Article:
Talking home building safety with certified Home Inspector David Fairbairn
Mark: Hi, it’s Mark Bossert from Top Local Lead Generation. We’re here with home inspector, David Fairbairn of Fairbairn Inspections in Vancouver, how are you doing today Dave?
David: I am good Mark, how are you?
Mark: I good, great. So we’re talking about safety issues in older homes in Vancouver, BC. Come on, there’s no problems here in Vancouver are there?
David: If there was no problems, guys like me would probably be unemployed right now but luckily for us there are a lot of issues, depends upon the type of building you buy but with the older homes there’s a lot to look out for so, I’ll be happy to go through those with you and tell you a bit about them.
Mark: Sure, is there asbestos in older homes in Vancouver?
David: Yes, most of the time and when I say older homes, we’re talking about houses that are pre 1950’s, you know those are your character homes, those are you’re really, really old homes but it could be anything pre 1970’s and asbestos is actually not quite as ancient as you think, you’ll actually see it more recently in buildings, you can actually find asbestos in homes up to 1996 which always surprises people. With the older homes as soon as you go back before about 1970, you’re going to see it in really obvious places and when you get a quality home inspection the inspector will go through and point out areas where you don’t necessarily have to do anything about it but you would want to know about it. For instance, I don’t know if you’ve ever gone into maybe a Vancouver special and taken a look at the furnace duct work, for your heating system and you’ve got this sort of white plaster tape on there, it almost looks like, you know, when you break your arm and get a cast, so you’ve got this wrapped around all your joints. Most of that material, we’re probably talking a range of about 95 to 98% of it has asbestos fibers in the actual tape. So that’s one of them, and in other areas especially in older homes, attics are a big one. If you go to an older home, I was in one from about 1941, 1942 the other day and the attic had what’s called vermiculite insulation and it kind of looks like almost like a silver popcorn, I describe it as light and fluffy but it’s actually almost like a mineral, very hard to explain unless you’ve actually felt it, but that material does contain asbestos as well and then there’s some other ones that aren’t really as obvious, sometimes with your flooring tiles, or even if you go to a finished in basement, the ceiling tiles could actually have asbestos and what I like to do is basically tell a client, you’re buying into a house that’s quite old, there’s a good chance you’ve got asbestos here and here but as long as you disturb it this may not be a safety hazard for you but, if you’re going to go in there and gut the whole place and reno the entire house then you’re definitely going to want to get this stuff tested so that’s going to add to your expenses because all of a sudden you’ve got to pay for disposal and having everybody wear respirators while you’re working and it’s going to send up your costs and the safety aspect as well for your family.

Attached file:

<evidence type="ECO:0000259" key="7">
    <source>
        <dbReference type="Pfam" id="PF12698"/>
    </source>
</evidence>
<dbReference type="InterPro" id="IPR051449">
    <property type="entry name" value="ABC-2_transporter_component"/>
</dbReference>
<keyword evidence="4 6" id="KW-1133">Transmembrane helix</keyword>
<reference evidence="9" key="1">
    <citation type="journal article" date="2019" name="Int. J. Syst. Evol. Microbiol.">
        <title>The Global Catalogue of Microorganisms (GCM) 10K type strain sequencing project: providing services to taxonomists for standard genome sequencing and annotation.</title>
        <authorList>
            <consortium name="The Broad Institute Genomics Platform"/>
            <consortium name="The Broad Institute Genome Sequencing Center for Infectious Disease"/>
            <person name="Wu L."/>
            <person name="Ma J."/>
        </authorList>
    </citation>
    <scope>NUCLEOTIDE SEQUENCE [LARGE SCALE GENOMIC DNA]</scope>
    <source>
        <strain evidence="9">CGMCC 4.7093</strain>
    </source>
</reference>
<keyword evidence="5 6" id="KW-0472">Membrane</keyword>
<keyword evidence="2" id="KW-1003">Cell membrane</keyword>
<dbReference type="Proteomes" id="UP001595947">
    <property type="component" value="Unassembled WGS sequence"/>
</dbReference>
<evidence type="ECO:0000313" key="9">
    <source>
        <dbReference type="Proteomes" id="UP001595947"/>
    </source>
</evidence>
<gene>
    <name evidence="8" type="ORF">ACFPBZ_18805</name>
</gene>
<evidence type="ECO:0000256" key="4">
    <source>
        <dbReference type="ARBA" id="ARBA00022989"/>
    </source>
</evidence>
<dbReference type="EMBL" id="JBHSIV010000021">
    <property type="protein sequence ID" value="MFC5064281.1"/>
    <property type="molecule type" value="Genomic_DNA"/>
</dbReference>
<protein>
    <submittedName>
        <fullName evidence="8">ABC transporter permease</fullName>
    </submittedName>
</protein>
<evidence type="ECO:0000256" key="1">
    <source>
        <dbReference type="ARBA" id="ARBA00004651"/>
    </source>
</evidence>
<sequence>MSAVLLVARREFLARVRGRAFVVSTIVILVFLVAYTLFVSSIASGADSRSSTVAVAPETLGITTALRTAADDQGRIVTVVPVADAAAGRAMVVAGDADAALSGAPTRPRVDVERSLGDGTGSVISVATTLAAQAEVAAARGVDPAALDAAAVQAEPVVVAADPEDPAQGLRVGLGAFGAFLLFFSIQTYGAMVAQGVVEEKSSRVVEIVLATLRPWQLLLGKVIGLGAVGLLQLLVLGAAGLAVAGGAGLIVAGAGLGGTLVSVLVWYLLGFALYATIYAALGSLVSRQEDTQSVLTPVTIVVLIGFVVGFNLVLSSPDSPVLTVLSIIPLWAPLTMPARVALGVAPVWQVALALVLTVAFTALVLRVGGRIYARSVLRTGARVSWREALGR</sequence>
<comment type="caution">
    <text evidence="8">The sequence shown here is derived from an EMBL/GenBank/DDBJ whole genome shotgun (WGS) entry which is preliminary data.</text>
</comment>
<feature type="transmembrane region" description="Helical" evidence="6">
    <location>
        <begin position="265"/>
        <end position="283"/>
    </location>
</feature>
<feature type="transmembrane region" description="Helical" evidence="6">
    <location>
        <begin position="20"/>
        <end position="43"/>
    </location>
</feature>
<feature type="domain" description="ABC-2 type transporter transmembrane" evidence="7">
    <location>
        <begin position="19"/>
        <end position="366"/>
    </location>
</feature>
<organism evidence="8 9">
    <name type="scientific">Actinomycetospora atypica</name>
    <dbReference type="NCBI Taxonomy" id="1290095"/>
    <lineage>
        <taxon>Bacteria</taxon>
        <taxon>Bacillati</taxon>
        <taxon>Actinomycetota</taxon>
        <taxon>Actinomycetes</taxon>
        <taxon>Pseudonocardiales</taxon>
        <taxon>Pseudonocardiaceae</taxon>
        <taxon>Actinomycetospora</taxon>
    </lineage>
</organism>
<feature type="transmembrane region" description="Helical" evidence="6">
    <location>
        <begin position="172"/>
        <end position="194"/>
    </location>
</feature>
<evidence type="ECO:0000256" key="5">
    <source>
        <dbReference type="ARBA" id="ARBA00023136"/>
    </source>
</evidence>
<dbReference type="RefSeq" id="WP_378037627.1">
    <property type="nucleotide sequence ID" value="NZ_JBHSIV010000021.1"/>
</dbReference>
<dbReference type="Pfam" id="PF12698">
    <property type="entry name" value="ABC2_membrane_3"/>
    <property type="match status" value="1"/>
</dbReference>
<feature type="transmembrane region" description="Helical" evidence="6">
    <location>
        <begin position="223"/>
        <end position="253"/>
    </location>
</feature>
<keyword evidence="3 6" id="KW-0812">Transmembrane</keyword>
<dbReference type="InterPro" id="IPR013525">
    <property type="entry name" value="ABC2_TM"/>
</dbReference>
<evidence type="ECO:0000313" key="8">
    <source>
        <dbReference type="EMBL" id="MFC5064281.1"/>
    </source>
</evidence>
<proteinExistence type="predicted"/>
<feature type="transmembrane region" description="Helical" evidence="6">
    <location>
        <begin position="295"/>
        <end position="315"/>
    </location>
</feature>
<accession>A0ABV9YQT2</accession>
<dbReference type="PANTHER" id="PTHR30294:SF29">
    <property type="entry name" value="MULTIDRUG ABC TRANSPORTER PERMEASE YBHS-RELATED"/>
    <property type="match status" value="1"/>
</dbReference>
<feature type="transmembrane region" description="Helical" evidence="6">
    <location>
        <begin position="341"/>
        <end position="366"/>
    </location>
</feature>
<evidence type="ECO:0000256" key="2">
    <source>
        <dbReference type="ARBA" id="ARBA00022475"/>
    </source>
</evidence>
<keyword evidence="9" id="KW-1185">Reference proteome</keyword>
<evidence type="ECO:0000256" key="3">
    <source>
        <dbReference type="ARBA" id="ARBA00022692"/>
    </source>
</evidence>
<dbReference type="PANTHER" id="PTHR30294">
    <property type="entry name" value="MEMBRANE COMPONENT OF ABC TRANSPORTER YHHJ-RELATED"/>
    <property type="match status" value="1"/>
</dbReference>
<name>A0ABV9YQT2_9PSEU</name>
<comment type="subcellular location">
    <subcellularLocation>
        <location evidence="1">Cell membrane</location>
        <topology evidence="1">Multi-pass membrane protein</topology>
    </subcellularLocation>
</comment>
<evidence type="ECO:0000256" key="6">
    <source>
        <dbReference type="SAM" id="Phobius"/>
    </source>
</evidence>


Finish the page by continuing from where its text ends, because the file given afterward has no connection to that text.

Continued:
So to answer your question, yes there’s definitely asbestos in older homes. The inspector will point it out to you where it’s located.
Mark: Sure and that’s probably true right across North America.
David: Yes that’s true, it’s very similar. You go to the states, some areas in the states where they actually have some really, really old homes. The oldest home I’ve ever inspected was 122 years old. In certain areas of New England a lot of the houses, most of them are that old so if you down there they have similar problems as well.
Mark: So what about, talking about old technology, what about knob and tube wiring, do we have that in Vancouver?
David: Yeah, we’ve got a ton of knob and tube wiring, there’s a lot of knob and tube. I know your house was built in 2006 and you are not really at risk for that problem, you’ve got what’s called Lumex wiring which is your standard new construction wiring that we’ve been using since about the 50’s or 60’s and knob and tubing wiring was a very early version of electrical wiring where they actually sent the wire along and they hung it on a little ceramic knob on the side of the joist, usually you can see it in the attic and then when it goes through the joist they drill a hole and put a little tube, ceramic tube and it goes through the tube and it’s a series of knobs and tubes, you can probably guess where the name comes from, knob and tube and the problem with that is it can, the jacketing on it can actually fall apart and then you’ve got exposed conductors which poses not only a shock hazard but also a fire hazard, especially in older attics where they’ve buried the knob and tube in the insulation. So this is a big one, if I were to tally up all the major issues that I’ve found in older homes, knob and tube would probably be the number one issue that’s a real sticking point because the insurance companies don’t like them and if you do find knob and tube you have to get somebody who’s a qualified electrician or a qualified electrical inspector to come out and basically sign off saying, o.k. it’s either safe or it’s not safe and you have to do this much work to make it safe. So older homes definitely knob and tubes are probably one of the top concerns that home buyers have.